Loving Someone With a Gifts Love Language

When someone tells us they like it when their spouse gives them flowers, chocolate or jewelry, we tend to think of them as a hopeless romantic, or worse yet, materialistic. But when Gary Chapman identified gifts as one of his five love languages, it definitely did not have to do with consumerism as it did with a preference for tangible expressions of love.

Edgar and Anna* (names changed to protect privacy) are usually a happy couple. But one cause of tension between them is that they are both aware that Anna feels most loved when she receives a gift, but Edgar is not the type of person who loves to give gifts; in fact, he usually sees buying presents as overrated and contradictory to his savings plans!

Once, when their anniversary rolled around during a time of intense quarreling, Edgar pushed his convictions to the back burner and surprised Anna with flowers at their breakfast buffet during a hotel staycation. It brought the sparkle back in Anna’s eyes, and he resolved to be more intentional at meeting her need for meaningful trinkets.

    
 The way you present the gift must be meaningful, and your spouse needs to know that you were thinking about him or her. What counts is the thoughtfulness behind that gift. 
    
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How to Express Love Using Gifts

If your spouse feels most loved when you give a tangible gift, here are some tips you need to bear in mind:

1. Gifts people appreciate well thought-out presents, not random knick-knacks.

A common misconception about people whose top love language is gifts is that you can get them any old thing and they’ll be happy. The truth is, these individuals feel loved when you give them something that speaks to their hearts.

This means that it’s not as easy as simply having money to buy trinkets! You will have to put a little bit of thought into the gifts. To do that, check out Tip #2.

2. Consider your spouse’s hobbies and interests.

One of the best ways to find a gift idea is to think about the things that your partner enjoys doing. Does she love creating things with her hands? Craft supplies may be a good choice. Does he love concocting new dishes in the kitchen, or riding his bike? Perhaps something he can use to pursue those hobbies can work.

3. Look into shared experiences for sentimental gifts.

Another idea is to walk down memory lane and find things that you both enjoyed together. Gifts related to these shared experiences can make for great presents for your spouse, because it tells them that you valued that time you spent together.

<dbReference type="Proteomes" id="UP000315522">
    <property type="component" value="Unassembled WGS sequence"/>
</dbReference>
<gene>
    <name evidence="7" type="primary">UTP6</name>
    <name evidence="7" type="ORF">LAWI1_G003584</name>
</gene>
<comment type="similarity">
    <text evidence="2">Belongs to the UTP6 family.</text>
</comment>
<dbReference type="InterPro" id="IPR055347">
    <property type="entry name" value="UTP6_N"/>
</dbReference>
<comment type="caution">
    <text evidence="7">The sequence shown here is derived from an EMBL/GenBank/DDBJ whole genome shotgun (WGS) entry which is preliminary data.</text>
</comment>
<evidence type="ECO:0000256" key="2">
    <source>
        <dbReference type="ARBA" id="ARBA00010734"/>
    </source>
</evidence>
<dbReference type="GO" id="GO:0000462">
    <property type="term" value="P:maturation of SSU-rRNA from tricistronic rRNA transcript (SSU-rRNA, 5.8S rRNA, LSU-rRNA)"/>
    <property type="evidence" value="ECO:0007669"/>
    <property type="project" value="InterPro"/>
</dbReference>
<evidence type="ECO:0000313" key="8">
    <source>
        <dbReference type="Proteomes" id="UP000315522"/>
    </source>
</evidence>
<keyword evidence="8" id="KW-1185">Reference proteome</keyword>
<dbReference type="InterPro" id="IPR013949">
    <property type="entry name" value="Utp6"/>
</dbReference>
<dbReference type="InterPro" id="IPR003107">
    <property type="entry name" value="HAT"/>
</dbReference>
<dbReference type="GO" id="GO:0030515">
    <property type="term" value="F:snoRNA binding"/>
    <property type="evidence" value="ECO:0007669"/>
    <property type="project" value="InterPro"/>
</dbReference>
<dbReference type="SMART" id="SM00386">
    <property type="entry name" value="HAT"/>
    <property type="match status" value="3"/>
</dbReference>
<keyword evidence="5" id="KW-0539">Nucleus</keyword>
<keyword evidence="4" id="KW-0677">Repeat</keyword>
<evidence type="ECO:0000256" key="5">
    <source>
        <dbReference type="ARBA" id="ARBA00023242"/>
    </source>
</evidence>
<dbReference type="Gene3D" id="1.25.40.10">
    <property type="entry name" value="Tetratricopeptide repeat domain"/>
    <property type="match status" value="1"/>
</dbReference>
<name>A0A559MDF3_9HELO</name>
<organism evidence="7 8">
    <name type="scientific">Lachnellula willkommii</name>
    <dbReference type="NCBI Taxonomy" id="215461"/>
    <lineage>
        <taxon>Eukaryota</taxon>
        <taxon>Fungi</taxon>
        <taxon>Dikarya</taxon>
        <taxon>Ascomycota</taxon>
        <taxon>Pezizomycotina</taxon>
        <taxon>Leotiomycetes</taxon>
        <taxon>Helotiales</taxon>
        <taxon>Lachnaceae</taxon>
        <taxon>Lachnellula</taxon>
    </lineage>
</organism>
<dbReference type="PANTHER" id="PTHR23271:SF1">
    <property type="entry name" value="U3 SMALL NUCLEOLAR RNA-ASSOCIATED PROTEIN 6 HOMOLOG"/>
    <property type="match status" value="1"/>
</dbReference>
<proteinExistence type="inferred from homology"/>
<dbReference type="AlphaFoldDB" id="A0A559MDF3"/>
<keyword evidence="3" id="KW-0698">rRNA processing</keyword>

4. Communicate the meaning.

When giving a gift to your spouse with a gifts love language, make sure you explain why you chose that gift. For example, it can be, “When I saw this item, I thought of you.” The way you present the gift must be meaningful, and your spouse needs to know that you were thinking about him or her. What counts is the thoughtfulness behind that gift.

5. It doesn’t have to be expensive.

The spouses of people who feel loved through gifts are sometimes tempted to think that it’s always a burden on the finances. The key to remember is that these presents don’t need to be expensive. The important thing is that they speak to your partner’s needs or desires.

(Of course, it would be a good idea to include an amount in the monthly budget to cover these little items, just to make sure you don’t get caught in a tight spot! After all, money is one of the most common causes of conflict between couples!)

6. Don’t wait for a special occasion.

The challenge for spouses whose love language is gifts is when we are used to giving presents only for special occasions. If you do that, you end up starving their love tank!

Our suggestion is to make it a regular thing. If you’re not yet used to buying presents here and there, you may want to set an alarm on your phone. Alternatively, you may also want to make a habit of picking up little items and keeping them someplace away from your spouse’s eyes, so you can take them out and gift them every so often.

7. Only give practical-use gifts if your spouse appreciates them.

Some of us love buying items for practical use around the house. If your spouse expressly asks for these things and appreciates them as gifts, go for it! But many times, our spouse may not consider these “family needs” as actual presents, so think of these more as household expenses and continue to be on the lookout for little gifts to make them feel loved.

Giving Gifts As an Act of Love

Perhaps a good way to think of giving our spouse gifts is as an expression of love. Which gifts do you think would speak the most of how you feel towards your partner? These will be the best choice to give as a present all across the year to make your spouse feel appreciated and loved.

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